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What’s Wrong With This Picture: The Urban Electric Delivery Van Edition http://www.thetruthaboutcars.com/2011/07/whats-wrong-with-this-picture-the-urban-electric-delivery-van-edition/ http://www.thetruthaboutcars.com/2011/07/whats-wrong-with-this-picture-the-urban-electric-delivery-van-edition/#comments Fri, 22 Jul 2011 15:15:01 +0000 http://www.thetruthaboutcars.com/?p=403860 Would you be a little bit surprised if the man behind this tiny, funky little electric van was the man who styled the VW Passat CC and first-generation Mercedes SLK? Well, Murat Günak has been heavily into the electric car game since leaving Volkswagen, having designed one of my favorite EVs, the fresh-and-freaky Mindset. But […]

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Would you be a little bit surprised if the man behind this tiny, funky little electric van was the man who styled the VW Passat CC and first-generation Mercedes SLK? Well, Murat Günak has been heavily into the electric car game since leaving Volkswagen, having designed one of my favorite EVs, the fresh-and-freaky Mindset. But even though the Mia and the Mindset seem a little more in the same vein, Günak has actually moved well past the Mindset’s super-high-end positioning, as this Mia is set to sell for the lowest price of any EV in the EU, starting at €19,500 ($28k). For comparison, Mitsubishi’s iMiEV (the cheapest EV in the US market) sells for €34,390, or nearly $50k… although its European price is set to drop to closer to €15k when production ramps up.

But the Mia isn’t just (relatively) inexpensive… it’s downright cool. Built by the French firm Heuliez in either 9.4 or 10.5 foot lengths (the latter with 53 cubic feet of cargo space), it comes with a McLaren F1-style central driver’s seat and doors designed to operate in tight urban conditions. With a range of only 60 miles and a top speed of only slightly more than 60 MPH, it’s strictly an urban runabout, but as a small business delivery vehicle it seems to hit a lot of the right buttons… especially the three-hour charging time (an 80-mile-range battery is optional but takes five hours to charge). Production hits 10,000 units next year, when sales to private customers begin. [via Autobild]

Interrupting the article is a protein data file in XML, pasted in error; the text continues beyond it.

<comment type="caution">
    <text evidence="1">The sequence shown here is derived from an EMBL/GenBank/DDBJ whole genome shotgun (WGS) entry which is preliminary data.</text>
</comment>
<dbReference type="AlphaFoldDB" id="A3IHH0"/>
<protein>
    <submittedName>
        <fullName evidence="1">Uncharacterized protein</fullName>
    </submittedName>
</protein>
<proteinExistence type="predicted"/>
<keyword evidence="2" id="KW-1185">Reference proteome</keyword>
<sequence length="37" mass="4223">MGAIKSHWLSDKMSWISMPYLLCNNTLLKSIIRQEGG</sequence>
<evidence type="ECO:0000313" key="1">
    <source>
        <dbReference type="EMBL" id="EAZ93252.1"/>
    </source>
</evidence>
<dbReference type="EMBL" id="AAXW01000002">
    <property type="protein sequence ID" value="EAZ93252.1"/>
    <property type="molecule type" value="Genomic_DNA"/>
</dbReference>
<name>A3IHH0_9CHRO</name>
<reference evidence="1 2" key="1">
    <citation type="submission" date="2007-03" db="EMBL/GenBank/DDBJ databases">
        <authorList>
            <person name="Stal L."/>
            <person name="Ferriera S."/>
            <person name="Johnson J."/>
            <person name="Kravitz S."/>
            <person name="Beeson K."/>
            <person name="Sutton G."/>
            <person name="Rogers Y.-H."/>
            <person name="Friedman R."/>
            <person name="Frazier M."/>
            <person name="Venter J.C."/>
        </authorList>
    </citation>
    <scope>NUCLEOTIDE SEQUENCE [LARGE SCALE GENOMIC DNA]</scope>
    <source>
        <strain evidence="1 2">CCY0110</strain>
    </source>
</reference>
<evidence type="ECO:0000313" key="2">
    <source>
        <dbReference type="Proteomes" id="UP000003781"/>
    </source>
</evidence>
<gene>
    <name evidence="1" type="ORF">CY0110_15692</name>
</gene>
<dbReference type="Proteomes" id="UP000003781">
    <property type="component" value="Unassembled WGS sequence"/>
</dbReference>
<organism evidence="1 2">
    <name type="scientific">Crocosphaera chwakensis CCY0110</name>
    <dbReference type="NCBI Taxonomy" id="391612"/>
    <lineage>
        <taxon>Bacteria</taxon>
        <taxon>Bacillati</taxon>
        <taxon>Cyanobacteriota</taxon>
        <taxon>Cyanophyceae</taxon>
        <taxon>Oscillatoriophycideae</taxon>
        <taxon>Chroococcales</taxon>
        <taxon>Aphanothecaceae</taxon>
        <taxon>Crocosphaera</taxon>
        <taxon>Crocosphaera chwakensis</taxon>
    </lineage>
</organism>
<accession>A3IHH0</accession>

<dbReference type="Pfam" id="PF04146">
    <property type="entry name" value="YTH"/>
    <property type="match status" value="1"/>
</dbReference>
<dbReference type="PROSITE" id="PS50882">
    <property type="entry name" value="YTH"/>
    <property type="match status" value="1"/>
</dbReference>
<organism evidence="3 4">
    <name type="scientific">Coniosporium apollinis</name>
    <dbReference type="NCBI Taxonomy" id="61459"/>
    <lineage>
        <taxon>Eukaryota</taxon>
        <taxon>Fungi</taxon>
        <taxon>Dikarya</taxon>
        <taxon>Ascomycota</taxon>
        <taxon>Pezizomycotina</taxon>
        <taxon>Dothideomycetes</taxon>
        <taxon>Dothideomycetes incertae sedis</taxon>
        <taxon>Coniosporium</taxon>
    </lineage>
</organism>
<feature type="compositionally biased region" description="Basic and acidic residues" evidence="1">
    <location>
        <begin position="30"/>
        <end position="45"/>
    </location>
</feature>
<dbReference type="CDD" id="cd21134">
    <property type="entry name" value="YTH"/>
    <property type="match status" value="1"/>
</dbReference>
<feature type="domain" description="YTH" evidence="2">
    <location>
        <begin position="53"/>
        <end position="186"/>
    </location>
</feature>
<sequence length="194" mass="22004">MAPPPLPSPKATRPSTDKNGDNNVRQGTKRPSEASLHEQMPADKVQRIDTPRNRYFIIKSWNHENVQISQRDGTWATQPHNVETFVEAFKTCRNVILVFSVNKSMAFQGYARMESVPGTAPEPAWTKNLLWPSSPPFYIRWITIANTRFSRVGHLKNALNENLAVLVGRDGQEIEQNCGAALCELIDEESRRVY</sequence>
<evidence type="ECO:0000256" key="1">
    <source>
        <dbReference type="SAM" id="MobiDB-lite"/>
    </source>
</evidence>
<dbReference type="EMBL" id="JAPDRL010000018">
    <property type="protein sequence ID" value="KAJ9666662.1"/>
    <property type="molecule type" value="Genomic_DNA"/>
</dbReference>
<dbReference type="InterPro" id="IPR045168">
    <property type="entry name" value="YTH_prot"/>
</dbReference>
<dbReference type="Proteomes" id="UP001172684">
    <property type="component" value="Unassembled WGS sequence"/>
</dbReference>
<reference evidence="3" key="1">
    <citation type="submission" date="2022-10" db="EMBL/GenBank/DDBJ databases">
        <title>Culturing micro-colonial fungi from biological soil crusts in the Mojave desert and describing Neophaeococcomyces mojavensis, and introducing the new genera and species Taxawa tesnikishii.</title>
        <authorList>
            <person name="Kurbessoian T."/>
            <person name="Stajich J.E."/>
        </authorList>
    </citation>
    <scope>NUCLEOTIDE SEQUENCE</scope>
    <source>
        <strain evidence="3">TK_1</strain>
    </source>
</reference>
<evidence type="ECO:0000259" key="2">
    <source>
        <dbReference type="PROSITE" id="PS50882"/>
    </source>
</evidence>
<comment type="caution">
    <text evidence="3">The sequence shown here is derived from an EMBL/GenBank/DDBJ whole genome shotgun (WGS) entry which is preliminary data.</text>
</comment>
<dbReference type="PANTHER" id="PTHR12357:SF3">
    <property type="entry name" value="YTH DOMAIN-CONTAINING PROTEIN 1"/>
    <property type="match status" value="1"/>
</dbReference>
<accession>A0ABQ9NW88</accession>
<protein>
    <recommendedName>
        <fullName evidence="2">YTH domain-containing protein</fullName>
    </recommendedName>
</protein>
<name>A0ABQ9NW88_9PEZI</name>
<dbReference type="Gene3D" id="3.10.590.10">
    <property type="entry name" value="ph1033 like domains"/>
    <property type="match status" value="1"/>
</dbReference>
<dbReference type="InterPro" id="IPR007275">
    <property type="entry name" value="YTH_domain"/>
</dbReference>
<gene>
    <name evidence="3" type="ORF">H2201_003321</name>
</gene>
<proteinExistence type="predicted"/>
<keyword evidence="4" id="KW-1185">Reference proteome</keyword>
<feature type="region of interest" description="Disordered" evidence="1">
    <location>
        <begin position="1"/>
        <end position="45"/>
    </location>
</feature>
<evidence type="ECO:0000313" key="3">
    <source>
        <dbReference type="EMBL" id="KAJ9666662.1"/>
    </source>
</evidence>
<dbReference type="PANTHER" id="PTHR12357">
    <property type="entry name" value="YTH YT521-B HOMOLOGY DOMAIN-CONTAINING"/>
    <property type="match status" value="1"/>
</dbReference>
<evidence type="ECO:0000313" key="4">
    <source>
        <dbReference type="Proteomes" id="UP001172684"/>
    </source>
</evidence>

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Doomed Value Van Triggers Bad 80s Roadie Flashbacks http://www.thetruthaboutcars.com/2011/01/doomed-value-van-triggers-bad-80s-roadie-flashbacks/ http://www.thetruthaboutcars.com/2011/01/doomed-value-van-triggers-bad-80s-roadie-flashbacks/#comments Thu, 27 Jan 2011 14:00:55 +0000 http://www.thetruthaboutcars.com/?p=381944 Some of you may be more familiar with this friend of the catering and drinking-water industries in its Chevrolet Step-Van guise, but I’ve always preferred GMC’s name: Value Van! I ran across this fairly complete example in my local self-service wrecking yard, quite close to the Simu-Wood™ LeBaron Town & Country wagon. Me and the […]

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Some of you may be more familiar with this friend of the catering and drinking-water industries in its Chevrolet Step-Van guise, but I’ve always preferred GMC’s name: Value Van! I ran across this fairly complete example in my local self-service wrecking yard, quite close to the Simu-Wood™ LeBaron Town & Country wagon. Me and the Value Van, we have a history!

Back in 1985 or so, I had some old friends who played in an extremely terrible, wish-they-were-Metallica band in Northern California (I’ll call them “Suck-tallica,” to spare the surviving members— a couple of whom are now in good bands— from embarrassment), and they purchased an ex-San-Francisco-bakery GMC Value Van for use as their gig rig. Unlike the small-block-powered, slushbox-equipped one here, the Suck-tallica Value Van boasted a 396, floor-shifted 4-speed, and Cherry Bomb mufflers. Within minutes of its purchase, the hirsute, alcoholic, stolen-Camaro-drivin’ members of Suck-tallica installed a dozen or so thrift-store house speakers, mounted them all over the interior, and drove them with an alleged 2,000 watts of swap-meet no-name-brand amplifiers, so that their godawful April Wine and Dark Angel cassettes would be audible over the roar from the glasspacks.